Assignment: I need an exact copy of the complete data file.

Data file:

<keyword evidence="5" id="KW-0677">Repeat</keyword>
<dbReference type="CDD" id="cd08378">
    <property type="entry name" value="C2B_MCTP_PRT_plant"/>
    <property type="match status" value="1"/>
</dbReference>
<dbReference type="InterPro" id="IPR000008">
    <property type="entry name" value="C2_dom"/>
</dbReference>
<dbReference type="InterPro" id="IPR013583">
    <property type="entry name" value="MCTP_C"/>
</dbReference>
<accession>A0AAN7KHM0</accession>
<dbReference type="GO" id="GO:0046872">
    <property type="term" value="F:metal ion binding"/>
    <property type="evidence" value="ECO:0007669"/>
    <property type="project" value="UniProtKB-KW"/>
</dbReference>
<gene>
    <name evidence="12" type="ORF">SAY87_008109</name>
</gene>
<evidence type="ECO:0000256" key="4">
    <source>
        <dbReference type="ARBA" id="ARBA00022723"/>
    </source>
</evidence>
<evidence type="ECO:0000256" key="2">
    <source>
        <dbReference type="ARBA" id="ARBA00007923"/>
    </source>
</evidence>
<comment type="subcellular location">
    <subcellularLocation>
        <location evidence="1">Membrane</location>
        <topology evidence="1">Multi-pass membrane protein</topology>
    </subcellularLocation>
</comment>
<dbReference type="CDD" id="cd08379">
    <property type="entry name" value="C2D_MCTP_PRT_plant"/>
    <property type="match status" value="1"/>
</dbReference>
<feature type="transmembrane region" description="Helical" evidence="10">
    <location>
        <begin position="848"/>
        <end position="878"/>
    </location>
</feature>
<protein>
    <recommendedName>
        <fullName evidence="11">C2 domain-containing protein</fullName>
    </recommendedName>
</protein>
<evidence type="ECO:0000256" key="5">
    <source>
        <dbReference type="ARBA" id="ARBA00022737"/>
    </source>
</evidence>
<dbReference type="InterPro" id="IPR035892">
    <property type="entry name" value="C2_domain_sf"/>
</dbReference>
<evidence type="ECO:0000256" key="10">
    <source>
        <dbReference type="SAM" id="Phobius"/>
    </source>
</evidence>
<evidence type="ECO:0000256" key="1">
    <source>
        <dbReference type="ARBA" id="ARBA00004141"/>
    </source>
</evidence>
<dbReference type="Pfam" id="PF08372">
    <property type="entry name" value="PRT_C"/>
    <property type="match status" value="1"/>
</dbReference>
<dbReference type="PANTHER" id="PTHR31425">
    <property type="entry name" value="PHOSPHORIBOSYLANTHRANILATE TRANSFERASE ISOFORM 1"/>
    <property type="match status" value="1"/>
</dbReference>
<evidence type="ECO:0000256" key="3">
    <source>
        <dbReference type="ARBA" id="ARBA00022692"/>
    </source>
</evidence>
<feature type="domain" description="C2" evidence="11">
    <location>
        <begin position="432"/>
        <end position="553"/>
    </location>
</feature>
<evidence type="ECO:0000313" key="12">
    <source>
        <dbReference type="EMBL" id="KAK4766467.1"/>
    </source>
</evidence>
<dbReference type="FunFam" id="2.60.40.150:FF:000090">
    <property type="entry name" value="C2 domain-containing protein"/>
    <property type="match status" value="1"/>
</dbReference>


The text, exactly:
<keyword evidence="5" id="KW-0677">Repeat</keyword>
<dbReference type="CDD" id="cd08378">
    <property type="entry name" value="C2B_MCTP_PRT_plant"/>
    <property type="match status" value="1"/>
</dbReference>
<dbReference type="InterPro" id="IPR000008">
    <property type="entry name" value="C2_dom"/>
</dbReference>
<dbReference type="InterPro" id="IPR013583">
    <property type="entry name" value="MCTP_C"/>
</dbReference>
<accession>A0AAN7KHM0</accession>
<dbReference type="GO" id="GO:0046872">
    <property type="term" value="F:metal ion binding"/>
    <property type="evidence" value="ECO:0007669"/>
    <property type="project" value="UniProtKB-KW"/>
</dbReference>
<gene>
    <name evidence="12" type="ORF">SAY87_008109</name>
</gene>
<evidence type="ECO:0000256" key="4">
    <source>
        <dbReference type="ARBA" id="ARBA00022723"/>
    </source>
</evidence>
<evidence type="ECO:0000256" key="2">
    <source>
        <dbReference type="ARBA" id="ARBA00007923"/>
    </source>
</evidence>
<comment type="subcellular location">
    <subcellularLocation>
        <location evidence="1">Membrane</location>
        <topology evidence="1">Multi-pass membrane protein</topology>
    </subcellularLocation>
</comment>
<dbReference type="CDD" id="cd08379">
    <property type="entry name" value="C2D_MCTP_PRT_plant"/>
    <property type="match status" value="1"/>
</dbReference>
<feature type="transmembrane region" description="Helical" evidence="10">
    <location>
        <begin position="848"/>
        <end position="878"/>
    </location>
</feature>
<protein>
    <recommendedName>
        <fullName evidence="11">C2 domain-containing protein</fullName>
    </recommendedName>
</protein>
<evidence type="ECO:0000256" key="5">
    <source>
        <dbReference type="ARBA" id="ARBA00022737"/>
    </source>
</evidence>
<dbReference type="InterPro" id="IPR035892">
    <property type="entry name" value="C2_domain_sf"/>
</dbReference>
<evidence type="ECO:0000256" key="10">
    <source>
        <dbReference type="SAM" id="Phobius"/>
    </source>
</evidence>
<evidence type="ECO:0000256" key="1">
    <source>
        <dbReference type="ARBA" id="ARBA00004141"/>
    </source>
</evidence>
<dbReference type="Pfam" id="PF08372">
    <property type="entry name" value="PRT_C"/>
    <property type="match status" value="1"/>
</dbReference>
<dbReference type="PANTHER" id="PTHR31425">
    <property type="entry name" value="PHOSPHORIBOSYLANTHRANILATE TRANSFERASE ISOFORM 1"/>
    <property type="match status" value="1"/>
</dbReference>
<evidence type="ECO:0000256" key="3">
    <source>
        <dbReference type="ARBA" id="ARBA00022692"/>
    </source>
</evidence>
<feature type="domain" description="C2" evidence="11">
    <location>
        <begin position="432"/>
        <end position="553"/>
    </location>
</feature>
<evidence type="ECO:0000313" key="12">
    <source>
        <dbReference type="EMBL" id="KAK4766467.1"/>
    </source>
</evidence>
<dbReference type="FunFam" id="2.60.40.150:FF:000090">
    <property type="entry name" value="C2 domain-containing protein"/>
    <property type="match status" value="1"/>
</dbReference>